floppy discs

Tell me if you've heard this story before: A growing “entourage” of people depend on me for technical support. It started when my father decided to become a computer whiz at the age of 70. Surprisingly, his plan went pretty well and I am happy to report that he now owns a smartphone and three laptops. 

Then things got complicated. He told his friends and they told their friends. Soon, 25 or so “TeamViewer buddies” were “eternally grateful” for my help and promised that this was “(cough) the last time they will bother me” with questions.

Separating Cloud Promises and Realities

A few weeks ago, I received a text from one of the entourage who owns a small business. Generally speaking, I draw the line at providing free support to businesses, but he promised a simple question. Should he upgrade his Windows 7 computers to 10? The business often shared large files amongst employees and customers, so I told him how well the new OneDrive sync client integration into Windows 10 was working. 

This got me thinking about how many people automatically upload files into OneDrive and how, as more users sign into Windows 10 with their work accounts, OneDrive will become the de-facto backup for users’ day-to-day files in the enterprise.

While OneDrive is not meant to be a backup or storage system, users will always go with what works and provides the path of least resistance. And as companies such as Microsoft, Google, Box and Dropbox succeed in pushing the stability, convenience and accessibility of the cloud, users treat these solutions as cheap, quick alternatives to traditional storage and backup. While this makes the companies selling these cloud platforms happy, it is a less than ideal situation in the enterprise. Administrators, IT directors and CIOs see their collaboration platforms transform into content preservation and compliance nightmares.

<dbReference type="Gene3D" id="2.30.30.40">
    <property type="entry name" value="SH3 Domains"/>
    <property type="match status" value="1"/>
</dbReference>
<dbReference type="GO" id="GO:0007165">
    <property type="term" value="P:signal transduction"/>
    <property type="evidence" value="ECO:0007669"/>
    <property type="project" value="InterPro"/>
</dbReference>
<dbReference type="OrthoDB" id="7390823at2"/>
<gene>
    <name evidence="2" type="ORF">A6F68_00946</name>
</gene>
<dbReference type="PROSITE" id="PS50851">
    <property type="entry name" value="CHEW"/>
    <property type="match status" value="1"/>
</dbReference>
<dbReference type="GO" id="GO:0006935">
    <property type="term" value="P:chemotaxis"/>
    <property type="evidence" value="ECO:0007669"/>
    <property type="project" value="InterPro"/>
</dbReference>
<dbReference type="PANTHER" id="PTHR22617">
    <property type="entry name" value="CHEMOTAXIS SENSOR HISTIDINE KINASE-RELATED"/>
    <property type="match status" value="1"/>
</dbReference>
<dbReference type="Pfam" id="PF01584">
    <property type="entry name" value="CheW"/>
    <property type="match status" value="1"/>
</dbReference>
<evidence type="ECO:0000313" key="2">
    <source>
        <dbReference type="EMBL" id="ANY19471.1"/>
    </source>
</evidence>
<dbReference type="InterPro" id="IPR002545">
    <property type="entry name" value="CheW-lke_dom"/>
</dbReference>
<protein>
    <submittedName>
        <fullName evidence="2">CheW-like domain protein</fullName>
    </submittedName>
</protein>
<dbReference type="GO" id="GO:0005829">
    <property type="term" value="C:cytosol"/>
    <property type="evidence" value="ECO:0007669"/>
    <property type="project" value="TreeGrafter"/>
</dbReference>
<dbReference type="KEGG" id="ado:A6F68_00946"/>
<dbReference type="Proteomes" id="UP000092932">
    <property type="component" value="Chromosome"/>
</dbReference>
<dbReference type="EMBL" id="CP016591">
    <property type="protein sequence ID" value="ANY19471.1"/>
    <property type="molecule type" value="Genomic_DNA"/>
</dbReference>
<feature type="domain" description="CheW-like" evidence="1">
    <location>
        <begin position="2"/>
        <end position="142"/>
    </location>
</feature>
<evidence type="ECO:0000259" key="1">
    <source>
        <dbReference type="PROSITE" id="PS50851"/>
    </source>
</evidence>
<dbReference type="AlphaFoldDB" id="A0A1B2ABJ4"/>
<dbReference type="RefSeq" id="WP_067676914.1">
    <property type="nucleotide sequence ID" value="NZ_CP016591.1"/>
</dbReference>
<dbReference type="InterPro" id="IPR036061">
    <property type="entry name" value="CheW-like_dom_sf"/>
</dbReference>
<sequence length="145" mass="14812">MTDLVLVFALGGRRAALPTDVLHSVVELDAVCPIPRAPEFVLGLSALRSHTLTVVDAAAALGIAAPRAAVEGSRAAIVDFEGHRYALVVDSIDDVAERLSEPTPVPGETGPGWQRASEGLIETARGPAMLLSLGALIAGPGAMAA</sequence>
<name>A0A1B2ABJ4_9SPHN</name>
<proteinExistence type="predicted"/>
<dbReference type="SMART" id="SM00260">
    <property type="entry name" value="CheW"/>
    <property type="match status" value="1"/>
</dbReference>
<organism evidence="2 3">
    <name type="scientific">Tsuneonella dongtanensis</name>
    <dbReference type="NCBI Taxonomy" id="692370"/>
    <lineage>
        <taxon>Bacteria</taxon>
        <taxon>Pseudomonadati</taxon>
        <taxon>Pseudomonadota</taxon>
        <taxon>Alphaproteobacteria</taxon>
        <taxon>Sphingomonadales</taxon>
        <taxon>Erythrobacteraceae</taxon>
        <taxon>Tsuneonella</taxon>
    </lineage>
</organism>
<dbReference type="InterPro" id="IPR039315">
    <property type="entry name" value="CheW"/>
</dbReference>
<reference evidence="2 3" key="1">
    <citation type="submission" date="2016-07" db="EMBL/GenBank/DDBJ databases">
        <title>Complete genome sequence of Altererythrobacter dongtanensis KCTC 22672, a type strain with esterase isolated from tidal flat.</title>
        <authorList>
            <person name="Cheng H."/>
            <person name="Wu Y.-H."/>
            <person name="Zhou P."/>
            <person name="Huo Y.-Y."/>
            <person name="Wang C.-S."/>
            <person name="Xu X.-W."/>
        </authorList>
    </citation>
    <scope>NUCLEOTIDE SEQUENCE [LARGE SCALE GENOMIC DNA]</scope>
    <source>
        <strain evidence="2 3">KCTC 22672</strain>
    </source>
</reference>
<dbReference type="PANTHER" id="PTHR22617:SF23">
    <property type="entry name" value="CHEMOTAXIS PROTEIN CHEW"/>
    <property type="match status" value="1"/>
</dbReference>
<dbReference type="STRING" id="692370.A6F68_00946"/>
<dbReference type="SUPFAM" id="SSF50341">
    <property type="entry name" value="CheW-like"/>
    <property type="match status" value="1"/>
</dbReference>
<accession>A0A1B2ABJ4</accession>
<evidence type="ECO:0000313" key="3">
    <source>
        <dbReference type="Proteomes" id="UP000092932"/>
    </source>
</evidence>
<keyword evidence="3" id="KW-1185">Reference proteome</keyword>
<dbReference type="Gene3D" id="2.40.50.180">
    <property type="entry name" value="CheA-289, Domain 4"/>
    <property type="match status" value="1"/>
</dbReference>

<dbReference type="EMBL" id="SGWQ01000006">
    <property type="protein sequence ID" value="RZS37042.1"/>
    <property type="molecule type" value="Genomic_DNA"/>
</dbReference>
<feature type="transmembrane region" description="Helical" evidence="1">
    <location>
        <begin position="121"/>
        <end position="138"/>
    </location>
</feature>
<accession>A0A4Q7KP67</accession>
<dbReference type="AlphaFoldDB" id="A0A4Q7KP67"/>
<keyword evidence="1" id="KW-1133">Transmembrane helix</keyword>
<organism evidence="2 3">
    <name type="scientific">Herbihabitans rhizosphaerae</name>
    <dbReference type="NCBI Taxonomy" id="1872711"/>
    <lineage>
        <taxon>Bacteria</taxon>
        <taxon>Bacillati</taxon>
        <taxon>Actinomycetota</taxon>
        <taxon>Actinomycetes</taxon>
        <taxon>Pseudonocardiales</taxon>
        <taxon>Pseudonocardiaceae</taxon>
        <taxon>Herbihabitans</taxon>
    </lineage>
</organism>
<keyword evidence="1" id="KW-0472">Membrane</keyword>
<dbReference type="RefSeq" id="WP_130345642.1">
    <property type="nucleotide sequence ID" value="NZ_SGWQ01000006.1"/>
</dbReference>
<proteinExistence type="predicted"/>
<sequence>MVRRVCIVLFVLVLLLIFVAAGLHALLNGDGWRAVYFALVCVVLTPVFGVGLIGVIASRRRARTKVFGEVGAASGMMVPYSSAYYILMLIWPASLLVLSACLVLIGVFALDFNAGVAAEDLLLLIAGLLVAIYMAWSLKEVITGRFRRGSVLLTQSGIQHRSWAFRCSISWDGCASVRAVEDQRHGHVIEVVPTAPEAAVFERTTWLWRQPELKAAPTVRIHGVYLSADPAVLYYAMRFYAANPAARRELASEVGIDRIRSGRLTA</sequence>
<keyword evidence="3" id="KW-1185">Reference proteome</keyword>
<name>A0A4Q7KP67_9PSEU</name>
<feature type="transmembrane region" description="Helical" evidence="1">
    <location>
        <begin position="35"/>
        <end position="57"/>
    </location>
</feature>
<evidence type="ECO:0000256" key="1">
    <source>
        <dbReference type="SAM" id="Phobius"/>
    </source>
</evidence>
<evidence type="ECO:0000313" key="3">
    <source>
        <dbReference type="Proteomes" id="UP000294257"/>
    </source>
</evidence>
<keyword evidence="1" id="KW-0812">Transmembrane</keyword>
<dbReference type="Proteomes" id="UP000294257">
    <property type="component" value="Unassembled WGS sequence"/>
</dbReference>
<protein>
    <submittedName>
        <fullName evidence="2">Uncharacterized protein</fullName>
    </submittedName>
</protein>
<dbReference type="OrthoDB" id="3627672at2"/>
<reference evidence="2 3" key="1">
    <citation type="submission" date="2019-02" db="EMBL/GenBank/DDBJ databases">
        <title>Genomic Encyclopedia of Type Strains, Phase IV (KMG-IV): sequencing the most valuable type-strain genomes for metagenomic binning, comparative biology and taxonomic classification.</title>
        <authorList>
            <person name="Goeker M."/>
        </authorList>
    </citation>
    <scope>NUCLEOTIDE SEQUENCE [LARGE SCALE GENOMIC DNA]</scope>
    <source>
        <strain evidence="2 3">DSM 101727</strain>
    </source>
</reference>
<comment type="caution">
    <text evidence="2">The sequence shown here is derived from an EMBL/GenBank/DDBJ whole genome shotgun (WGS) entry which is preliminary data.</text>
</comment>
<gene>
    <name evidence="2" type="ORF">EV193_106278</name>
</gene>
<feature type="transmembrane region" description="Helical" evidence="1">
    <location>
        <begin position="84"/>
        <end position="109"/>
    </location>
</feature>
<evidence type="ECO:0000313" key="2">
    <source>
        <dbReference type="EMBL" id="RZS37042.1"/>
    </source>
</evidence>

There's a significant difference between the perception and the reality of cloud solutions’ reliability and accessibility. The promise of 99 percent uptime and an “anywhere, anytime” access model has convinced many users and companies to trust that their data is both safe and accessible in the cloud. Depending on the platform, the uptime promises can be fairly accurate and considerably higher than what an internal or hosted datacenter provides. That said, the promise of additional uptime tends to overshadow a much more serious consideration: In the instances where the system does fail, productivity and accessibility are much harder, if not impossible to maintain.

The Cost of 5 Minutes Downtime

We’ve seen this before: A large cloud storage or computing provider experiences a problem in their datacenter — the cooling system goes offline, there’s a problem with an update, or the failsafe software has a bug. Suddenly individuals, companies and other large cloud service providers experience widespread slowdowns and/or outages. In the last three weeks we’ve seen the real life effects of that small percentage of downtime. 

Three weeks ago, Google suffered a five minute outage that cost it an estimated $545,000. The next week, we saw AWS go dark for 25 minutes, taking the Amazon.com website as well as Netflix, Vine, Instagram, IFTTT, Airbnb, Flipboard and many others along with it. For the US Amazon.com site alone, it is estimated that the outage could have cost Amazon’s retail arm as much as $1100 in net sales per second. That’s $1.65 million for an outage that lasted less than half an hour. A few days later, Microsoft’s Skype went down for 15 hours, completely removing users’ ability to communicate and collaborate.

At a time when even five minutes of downtime can cost half a million dollars, CIOs, IT directors and administrators should be extremely concerned about backup options. The entire company is pushing towards the cloud, placing more and more of the day to day operations in the hands of cloud service providers while the employees are dumping mission critical content into file sync and swap systems. This begs the question, “What are our backup options?”